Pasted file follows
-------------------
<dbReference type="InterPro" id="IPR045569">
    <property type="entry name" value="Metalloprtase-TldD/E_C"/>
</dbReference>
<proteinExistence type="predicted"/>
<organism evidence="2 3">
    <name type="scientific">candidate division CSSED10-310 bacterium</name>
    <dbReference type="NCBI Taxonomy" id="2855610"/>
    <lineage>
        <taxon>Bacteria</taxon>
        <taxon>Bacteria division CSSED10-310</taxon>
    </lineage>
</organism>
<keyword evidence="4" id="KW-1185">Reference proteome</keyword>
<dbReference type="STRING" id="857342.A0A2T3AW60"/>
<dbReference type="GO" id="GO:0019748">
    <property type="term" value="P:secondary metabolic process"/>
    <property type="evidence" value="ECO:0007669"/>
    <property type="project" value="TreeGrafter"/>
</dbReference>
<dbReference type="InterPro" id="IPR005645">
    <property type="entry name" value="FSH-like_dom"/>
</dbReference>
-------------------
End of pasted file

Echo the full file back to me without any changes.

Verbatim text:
<dbReference type="InterPro" id="IPR045569">
    <property type="entry name" value="Metalloprtase-TldD/E_C"/>
</dbReference>
<proteinExistence type="predicted"/>
<organism evidence="2 3">
    <name type="scientific">candidate division CSSED10-310 bacterium</name>
    <dbReference type="NCBI Taxonomy" id="2855610"/>
    <lineage>
        <taxon>Bacteria</taxon>
        <taxon>Bacteria division CSSED10-310</taxon>
    </lineage>
</organism>
<keyword evidence="4" id="KW-1185">Reference proteome</keyword>
<dbReference type="STRING" id="857342.A0A2T3AW60"/>
<dbReference type="GO" id="GO:0019748">
    <property type="term" value="P:secondary metabolic process"/>
    <property type="evidence" value="ECO:0007669"/>
    <property type="project" value="TreeGrafter"/>
</dbReference>
<dbReference type="InterPro" id="IPR005645">
    <property type="entry name" value="FSH-like_dom"/>
</dbReference>